Bloomberg supports central banks worldwide in managing reserves, providing several analytical support mechanisms. Counting among its clients the Saudi Arabian Monetary Authority and the Central Bank of the United Arab Emirates, Bloomberg wins this year’s Data Analytics Provider award.
The company’s analytics are powered by 50 million distinct streams of data, which help central banks streamline their decision-making across workflows – from allocating foreign reserves to maintaining financial stability. “To make well-informed investment and policy decisions, central banks need a comprehensive suite of advanced analytics powered by high-quality data,” says Michael McDonough, chief economist and global business manager for central banks at Bloomberg.
In recent years, Bloomberg has also added data and analytical tools on environmental, social and governance factors – an increasingly important area for reserve managers. The data allows central banks to conduct geospatial analysis and assess the potential effects of climate change on a country’s economy, as a part of maintaining financial stability.
Furthermore, it is crucial for reserve managers to maintain safe, highly liquid investments while still generating income. Bloomberg’s portfolio analytics allow reserve managers to break down relative and active performance. For the latter, this further breaks down into factors such as changes in interest rates and spread effects.
“The analytics can also leverage proprietary risk models to assess how various factors contributed to the portfolio’s performance, and rebalance accordingly,” says McDonough. Bloomberg indexes – which cover capital markets, technology, data, pricing, analytics, distribution and research – allow central banks to meet a wide range of different benchmarking needs.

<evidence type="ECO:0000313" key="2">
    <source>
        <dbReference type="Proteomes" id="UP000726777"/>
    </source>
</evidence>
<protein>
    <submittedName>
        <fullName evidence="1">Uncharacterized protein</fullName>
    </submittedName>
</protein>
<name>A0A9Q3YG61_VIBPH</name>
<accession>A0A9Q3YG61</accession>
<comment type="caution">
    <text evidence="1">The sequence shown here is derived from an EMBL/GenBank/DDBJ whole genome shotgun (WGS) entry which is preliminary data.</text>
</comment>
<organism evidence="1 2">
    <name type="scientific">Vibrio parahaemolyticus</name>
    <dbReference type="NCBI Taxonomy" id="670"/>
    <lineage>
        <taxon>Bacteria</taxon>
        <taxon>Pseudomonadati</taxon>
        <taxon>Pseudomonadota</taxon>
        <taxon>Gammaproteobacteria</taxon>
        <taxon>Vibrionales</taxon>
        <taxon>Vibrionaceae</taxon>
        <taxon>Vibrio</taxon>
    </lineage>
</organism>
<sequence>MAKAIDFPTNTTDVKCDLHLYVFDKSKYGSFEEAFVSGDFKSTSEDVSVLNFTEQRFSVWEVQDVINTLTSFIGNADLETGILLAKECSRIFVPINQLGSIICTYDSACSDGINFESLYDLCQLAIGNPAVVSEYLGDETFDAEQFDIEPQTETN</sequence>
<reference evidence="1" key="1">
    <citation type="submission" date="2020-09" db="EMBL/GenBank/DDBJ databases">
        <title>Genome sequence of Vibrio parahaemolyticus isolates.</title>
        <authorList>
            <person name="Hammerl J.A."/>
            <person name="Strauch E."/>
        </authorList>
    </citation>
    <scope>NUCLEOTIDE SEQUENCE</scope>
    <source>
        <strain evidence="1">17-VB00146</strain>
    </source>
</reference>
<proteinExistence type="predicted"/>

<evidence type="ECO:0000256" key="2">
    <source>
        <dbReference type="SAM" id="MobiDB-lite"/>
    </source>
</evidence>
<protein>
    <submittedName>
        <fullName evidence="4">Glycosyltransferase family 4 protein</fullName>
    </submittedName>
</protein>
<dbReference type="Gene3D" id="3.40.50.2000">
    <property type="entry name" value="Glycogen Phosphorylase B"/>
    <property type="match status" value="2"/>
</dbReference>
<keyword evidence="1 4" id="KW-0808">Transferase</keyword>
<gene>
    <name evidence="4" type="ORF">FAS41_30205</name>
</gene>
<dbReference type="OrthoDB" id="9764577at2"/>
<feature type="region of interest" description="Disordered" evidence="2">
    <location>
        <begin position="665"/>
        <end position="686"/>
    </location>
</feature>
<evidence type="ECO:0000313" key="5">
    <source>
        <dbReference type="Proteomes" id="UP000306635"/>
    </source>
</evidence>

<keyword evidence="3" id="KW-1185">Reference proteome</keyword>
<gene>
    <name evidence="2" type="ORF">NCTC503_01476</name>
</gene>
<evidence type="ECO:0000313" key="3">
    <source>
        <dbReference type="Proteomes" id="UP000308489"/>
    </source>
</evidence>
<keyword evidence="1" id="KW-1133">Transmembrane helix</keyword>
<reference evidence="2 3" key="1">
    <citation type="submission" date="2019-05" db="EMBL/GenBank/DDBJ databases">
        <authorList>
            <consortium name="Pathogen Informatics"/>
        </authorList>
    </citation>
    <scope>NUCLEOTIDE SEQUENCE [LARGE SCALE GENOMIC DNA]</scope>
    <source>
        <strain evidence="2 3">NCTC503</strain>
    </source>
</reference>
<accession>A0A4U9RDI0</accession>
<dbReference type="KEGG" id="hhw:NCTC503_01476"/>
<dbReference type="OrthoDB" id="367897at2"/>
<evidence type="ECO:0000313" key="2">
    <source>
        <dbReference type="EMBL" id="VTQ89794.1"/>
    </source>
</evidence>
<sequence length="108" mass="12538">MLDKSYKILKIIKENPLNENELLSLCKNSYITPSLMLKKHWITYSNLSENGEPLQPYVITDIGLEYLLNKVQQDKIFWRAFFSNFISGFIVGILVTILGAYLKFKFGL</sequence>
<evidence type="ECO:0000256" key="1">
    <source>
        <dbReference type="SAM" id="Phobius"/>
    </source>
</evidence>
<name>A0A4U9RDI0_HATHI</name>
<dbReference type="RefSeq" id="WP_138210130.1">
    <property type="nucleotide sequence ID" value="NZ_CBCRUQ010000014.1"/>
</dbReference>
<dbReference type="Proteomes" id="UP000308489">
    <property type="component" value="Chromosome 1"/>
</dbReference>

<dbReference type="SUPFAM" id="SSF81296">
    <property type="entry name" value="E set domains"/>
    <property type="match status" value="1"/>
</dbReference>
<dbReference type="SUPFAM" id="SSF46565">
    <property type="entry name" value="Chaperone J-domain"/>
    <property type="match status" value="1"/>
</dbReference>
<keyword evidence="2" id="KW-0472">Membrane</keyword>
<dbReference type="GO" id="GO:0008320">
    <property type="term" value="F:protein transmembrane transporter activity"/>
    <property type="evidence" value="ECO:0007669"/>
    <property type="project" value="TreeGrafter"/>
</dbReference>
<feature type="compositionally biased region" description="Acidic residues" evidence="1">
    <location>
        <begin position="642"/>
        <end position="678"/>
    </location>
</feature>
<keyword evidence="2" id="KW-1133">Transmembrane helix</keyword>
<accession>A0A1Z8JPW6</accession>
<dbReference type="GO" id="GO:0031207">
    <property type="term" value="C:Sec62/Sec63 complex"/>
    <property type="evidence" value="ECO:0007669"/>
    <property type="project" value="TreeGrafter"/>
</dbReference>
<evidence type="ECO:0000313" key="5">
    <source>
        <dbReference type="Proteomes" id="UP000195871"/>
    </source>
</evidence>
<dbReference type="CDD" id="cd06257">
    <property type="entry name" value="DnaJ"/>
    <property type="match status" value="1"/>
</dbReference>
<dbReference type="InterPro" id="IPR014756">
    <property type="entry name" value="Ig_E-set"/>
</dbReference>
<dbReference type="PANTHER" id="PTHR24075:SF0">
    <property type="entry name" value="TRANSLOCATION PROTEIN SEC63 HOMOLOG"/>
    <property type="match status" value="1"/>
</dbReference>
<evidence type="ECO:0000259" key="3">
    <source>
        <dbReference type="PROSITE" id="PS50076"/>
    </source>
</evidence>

Around the trading process, Bloomberg has also developed a customisable pre- and post-trade transaction cost analysis tool. This tool has the ability to create, schedule and distribute custom reports to provide context and insight into the trading process. Central banks that have adopted this tool are able to “quickly identify outliers and quantify the value added to the investment process” using dozens of benchmarks, says McDonough.
In addition to the tools it provides for central banks, Bloomberg has also stepped up the range of analytical services it provides to the private sector. The 2008 financial crisis underscored the importance of liquidity assessment in managing portfolio risks and assessing financial stability. Since then, Bloomberg has developed its Liquidity Assessment Tool, which covers a dataset of more than 3.7 million securities globally.
According to McDonough, this tool generates an evaluation of a company’s credit health using “scrubbed fundamental data” and quantitative models. It provides daily estimates for default risk, default likelihood and intrinsic credit default swap spreads. Bloomberg has developed the model so inputs can be adjusted to view the impact across many different scenarios.